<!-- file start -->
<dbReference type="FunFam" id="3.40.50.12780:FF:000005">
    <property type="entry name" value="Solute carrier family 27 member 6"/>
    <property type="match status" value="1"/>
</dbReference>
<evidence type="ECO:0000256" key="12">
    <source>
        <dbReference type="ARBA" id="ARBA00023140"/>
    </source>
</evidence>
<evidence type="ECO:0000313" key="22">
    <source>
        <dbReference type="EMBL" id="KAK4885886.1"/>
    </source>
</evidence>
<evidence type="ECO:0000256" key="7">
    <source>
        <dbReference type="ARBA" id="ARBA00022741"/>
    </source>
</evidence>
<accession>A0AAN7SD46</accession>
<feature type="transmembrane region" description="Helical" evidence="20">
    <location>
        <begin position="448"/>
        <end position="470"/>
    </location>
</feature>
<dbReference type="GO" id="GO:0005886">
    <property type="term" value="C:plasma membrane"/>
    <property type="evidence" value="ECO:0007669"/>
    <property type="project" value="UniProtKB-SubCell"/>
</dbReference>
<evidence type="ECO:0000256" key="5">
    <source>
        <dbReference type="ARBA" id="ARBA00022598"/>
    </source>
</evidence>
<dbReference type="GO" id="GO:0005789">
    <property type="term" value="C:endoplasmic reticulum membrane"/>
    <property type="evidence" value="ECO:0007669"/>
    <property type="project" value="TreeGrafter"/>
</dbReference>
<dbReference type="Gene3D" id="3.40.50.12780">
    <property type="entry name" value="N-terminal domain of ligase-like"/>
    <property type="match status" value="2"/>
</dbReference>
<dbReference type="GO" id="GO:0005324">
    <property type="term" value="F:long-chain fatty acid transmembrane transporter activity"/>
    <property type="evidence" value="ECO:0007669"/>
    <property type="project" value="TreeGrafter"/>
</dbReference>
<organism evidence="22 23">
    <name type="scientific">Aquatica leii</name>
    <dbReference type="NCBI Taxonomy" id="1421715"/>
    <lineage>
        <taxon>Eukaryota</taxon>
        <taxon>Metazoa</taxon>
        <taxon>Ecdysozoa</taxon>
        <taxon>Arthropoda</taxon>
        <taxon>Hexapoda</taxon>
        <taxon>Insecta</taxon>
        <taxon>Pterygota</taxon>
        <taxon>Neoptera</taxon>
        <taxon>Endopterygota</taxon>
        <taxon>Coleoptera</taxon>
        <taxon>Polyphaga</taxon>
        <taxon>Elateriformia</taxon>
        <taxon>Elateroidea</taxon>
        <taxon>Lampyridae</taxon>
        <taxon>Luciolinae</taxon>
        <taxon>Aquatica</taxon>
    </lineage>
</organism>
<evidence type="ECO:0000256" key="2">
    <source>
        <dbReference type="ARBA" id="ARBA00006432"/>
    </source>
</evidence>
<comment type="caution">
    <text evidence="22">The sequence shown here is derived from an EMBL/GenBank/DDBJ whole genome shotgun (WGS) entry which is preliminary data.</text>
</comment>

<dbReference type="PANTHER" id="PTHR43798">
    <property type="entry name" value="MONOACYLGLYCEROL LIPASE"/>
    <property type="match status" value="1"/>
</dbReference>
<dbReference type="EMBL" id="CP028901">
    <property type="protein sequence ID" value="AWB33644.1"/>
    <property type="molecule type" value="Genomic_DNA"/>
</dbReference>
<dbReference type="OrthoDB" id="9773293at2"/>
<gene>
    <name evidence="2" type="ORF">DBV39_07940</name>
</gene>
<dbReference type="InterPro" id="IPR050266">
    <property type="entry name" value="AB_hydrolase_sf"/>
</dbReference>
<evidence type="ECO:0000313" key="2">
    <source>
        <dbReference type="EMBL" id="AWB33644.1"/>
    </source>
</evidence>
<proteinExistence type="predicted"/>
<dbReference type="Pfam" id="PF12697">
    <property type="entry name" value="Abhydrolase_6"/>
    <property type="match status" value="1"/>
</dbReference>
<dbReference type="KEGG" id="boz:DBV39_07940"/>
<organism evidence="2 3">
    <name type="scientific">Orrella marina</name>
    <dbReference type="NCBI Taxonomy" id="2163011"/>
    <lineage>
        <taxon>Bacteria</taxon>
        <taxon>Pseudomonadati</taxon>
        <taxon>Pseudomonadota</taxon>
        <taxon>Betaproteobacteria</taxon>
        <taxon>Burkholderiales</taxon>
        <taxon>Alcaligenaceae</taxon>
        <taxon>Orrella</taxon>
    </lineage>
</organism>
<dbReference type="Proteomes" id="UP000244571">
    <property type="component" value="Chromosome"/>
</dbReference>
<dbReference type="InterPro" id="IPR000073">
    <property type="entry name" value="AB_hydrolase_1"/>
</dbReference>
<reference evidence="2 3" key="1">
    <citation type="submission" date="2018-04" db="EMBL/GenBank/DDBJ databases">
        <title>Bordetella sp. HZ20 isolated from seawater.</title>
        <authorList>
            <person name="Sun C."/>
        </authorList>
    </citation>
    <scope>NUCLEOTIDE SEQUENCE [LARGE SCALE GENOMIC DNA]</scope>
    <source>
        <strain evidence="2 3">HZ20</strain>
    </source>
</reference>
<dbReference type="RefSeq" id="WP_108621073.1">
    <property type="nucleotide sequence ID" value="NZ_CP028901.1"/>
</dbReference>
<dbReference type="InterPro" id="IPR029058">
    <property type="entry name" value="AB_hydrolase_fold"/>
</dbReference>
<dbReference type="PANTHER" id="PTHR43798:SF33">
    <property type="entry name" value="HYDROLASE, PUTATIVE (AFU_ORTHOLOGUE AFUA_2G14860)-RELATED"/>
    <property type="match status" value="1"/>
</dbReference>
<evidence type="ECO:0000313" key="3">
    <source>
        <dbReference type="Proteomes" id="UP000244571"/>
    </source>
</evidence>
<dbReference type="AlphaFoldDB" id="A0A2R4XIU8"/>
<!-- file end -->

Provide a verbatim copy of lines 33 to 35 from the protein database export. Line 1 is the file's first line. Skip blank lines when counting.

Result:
    <source>
        <dbReference type="ARBA" id="ARBA00022598"/>
    </source>